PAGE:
Subscribe free to our newsletters via your
. Space Industry and Business News .




CHIP TECH
Scientists provide 'new spin' on emerging quantum technologies
by Staff Writers
York, UK (SPX) Apr 26, 2013


Images illustrate how collective spin excitations behave under the effect of the spin-orbit field, with and without external magnetic field. Image courtesy 2012 American Physical Society.

An international team of scientists has shed new light on a fundamental area of physics which could have important implications for future electronic devices and the transfer of information at the quantum level.

The electrical currents currently used to power electronic devices are generated by a flow of charges. However, emerging quantum technologies such as spin-electronics, make use of both charge and another intrinsic property of electrons - their spin - to transfer and process signals and information.

The experimental and theoretical work, carried out by researchers from York's Department of Physics, the Institute of Nanoscience in Paris and the University of Missouri-Columbia, USA, could have important implications for spintronics and quantum information technologies.

The team looked at semiconductors' structures - the base of current electronic devices and of many spintronic device proposals - and the problems created by internal fields known as spin-orbit fields. In general, these tend to act differently on each electronic spin, causing a phenomenon referred to as 'spin-decoherence'. This means that the electronic spins will behave in a way which cannot be completely controlled or predicted, which has important implications for device functionalities.

To address this problem, the scientists looked at semiconductor structures called 'quantum wells' where the spins can be excited in a collective, coherent way by using lasers and light scattering.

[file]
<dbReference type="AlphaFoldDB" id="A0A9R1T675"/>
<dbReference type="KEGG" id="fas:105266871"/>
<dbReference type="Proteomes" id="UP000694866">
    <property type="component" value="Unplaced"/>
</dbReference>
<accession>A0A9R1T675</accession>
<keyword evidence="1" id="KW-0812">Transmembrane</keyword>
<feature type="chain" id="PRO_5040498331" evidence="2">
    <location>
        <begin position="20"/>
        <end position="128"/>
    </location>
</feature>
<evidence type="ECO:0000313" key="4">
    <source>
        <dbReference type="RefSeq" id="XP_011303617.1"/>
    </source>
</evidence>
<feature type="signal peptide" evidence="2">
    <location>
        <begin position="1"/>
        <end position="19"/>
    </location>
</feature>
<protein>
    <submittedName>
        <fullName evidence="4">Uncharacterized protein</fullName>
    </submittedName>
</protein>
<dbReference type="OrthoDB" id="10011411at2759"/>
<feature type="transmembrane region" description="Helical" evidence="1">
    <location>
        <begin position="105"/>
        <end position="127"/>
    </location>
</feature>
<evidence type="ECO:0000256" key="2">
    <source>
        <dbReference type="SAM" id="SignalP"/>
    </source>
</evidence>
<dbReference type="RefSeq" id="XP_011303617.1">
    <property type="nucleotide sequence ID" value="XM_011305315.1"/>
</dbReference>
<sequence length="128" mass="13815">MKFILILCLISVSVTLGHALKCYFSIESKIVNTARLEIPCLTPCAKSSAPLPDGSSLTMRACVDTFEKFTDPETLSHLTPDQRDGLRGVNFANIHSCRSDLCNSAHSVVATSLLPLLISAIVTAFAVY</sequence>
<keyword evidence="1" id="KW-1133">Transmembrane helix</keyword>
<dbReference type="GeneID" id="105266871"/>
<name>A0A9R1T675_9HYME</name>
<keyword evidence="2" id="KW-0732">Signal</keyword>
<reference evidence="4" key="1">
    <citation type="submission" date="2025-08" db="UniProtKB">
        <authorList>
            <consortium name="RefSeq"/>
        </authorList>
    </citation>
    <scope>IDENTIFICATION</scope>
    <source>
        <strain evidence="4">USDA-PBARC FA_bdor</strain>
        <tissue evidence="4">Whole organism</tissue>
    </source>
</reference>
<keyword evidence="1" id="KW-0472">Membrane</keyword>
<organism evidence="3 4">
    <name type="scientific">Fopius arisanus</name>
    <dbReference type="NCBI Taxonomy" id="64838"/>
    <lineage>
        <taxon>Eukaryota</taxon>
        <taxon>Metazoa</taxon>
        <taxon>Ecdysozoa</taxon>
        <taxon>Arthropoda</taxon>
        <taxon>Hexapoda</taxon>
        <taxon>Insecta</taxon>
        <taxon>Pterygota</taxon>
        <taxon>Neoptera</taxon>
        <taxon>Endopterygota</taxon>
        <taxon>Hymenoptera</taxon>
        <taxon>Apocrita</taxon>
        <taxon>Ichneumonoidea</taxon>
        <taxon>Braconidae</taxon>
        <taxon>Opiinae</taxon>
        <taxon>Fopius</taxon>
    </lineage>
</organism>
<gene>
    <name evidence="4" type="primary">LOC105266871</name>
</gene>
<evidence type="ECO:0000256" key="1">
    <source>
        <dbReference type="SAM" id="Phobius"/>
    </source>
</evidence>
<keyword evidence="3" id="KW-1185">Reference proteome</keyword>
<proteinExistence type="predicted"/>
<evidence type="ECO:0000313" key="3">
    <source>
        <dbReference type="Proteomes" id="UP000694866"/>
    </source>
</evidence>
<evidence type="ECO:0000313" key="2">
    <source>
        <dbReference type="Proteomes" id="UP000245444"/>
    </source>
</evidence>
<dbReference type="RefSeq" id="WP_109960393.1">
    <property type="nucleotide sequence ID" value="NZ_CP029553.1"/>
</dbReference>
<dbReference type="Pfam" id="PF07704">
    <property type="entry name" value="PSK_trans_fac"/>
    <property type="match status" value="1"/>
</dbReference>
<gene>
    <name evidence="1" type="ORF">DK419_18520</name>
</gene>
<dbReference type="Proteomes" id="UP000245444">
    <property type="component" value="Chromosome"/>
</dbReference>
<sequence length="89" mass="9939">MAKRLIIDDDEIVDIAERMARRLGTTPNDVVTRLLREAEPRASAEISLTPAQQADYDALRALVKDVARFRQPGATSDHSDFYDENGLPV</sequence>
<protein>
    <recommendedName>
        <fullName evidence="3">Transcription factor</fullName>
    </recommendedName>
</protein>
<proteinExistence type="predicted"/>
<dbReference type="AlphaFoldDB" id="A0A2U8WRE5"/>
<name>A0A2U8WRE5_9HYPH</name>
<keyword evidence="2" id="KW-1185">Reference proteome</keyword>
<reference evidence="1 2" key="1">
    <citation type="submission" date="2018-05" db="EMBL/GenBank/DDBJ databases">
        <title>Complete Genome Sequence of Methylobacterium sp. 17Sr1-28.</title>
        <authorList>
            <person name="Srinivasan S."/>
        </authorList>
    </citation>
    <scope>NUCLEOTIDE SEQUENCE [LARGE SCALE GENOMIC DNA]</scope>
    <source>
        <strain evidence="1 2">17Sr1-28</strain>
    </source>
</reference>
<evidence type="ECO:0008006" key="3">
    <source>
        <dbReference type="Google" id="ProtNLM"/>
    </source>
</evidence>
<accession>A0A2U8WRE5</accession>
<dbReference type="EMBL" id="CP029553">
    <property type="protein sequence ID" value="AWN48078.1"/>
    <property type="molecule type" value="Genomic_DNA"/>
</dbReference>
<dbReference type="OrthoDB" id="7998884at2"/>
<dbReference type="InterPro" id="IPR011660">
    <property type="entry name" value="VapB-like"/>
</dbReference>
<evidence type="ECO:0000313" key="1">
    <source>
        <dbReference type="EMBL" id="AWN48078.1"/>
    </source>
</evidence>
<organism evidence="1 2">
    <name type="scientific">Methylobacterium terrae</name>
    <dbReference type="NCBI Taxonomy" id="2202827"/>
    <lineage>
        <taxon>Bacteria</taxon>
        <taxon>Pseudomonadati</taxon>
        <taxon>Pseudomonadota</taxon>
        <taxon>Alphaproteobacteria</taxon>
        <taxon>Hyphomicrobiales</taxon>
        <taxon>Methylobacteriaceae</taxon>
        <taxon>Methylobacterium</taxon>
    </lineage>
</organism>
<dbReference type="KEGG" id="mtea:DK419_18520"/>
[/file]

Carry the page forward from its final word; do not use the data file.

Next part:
They demonstrated that these collective spin excitations possess a macroscopic spin of quantum nature. In other words, the electrons and their spins act as a single entity making them less susceptible to spin orbit fields, so decoherence is highly suppressed.

The theoretical work was led by Dr Irene D'Amico from York's Department of Physics, and Carsten Ullrich, an Associate Professor from Missouri-Columbia's

Department of Physics. The project began with their prediction about the effect of spin Coulomb drag on collective spin excitations, and developed into a much larger international project spanning over three years, which was funded in the UK by a Royal Society grant, with additional funding from the Engineering and Physical Sciences Research Council (EPSRC).

Dr D'Amico said: "This work has developed into a strong international collaboration which has greatly improved our understanding at fundamental level of the role of many-body interactions on the behaviour of electron spins.

"By combining experimental and theoretical work, we were able to demonstrate that through many-body interactions, a macroscopic collection of spins can behave as a single entity with a single macroscopic quantum spin, making this much less susceptible to decoherence. In the future, it may be possible to use these excitations as signals to transport or elaborate information at the quantum level."

After reporting their results in the journal Physical Review Letters last year, the team of scientists confirmed and extended the results by considering different materials and type of excitation. The second set of experiments, were recently reported in Physical Review B (Rapid Communication) and highlighted by the Journal as an 'Editor's Suggestion'.

Dr Florent Perez, who led the experimental work with Florent Baboux, at the CNRS/Universite Paris VI, says the results strongly suggest that the quantum nature of the macroscopic spin is universal to collective spin excitations in conductive systems.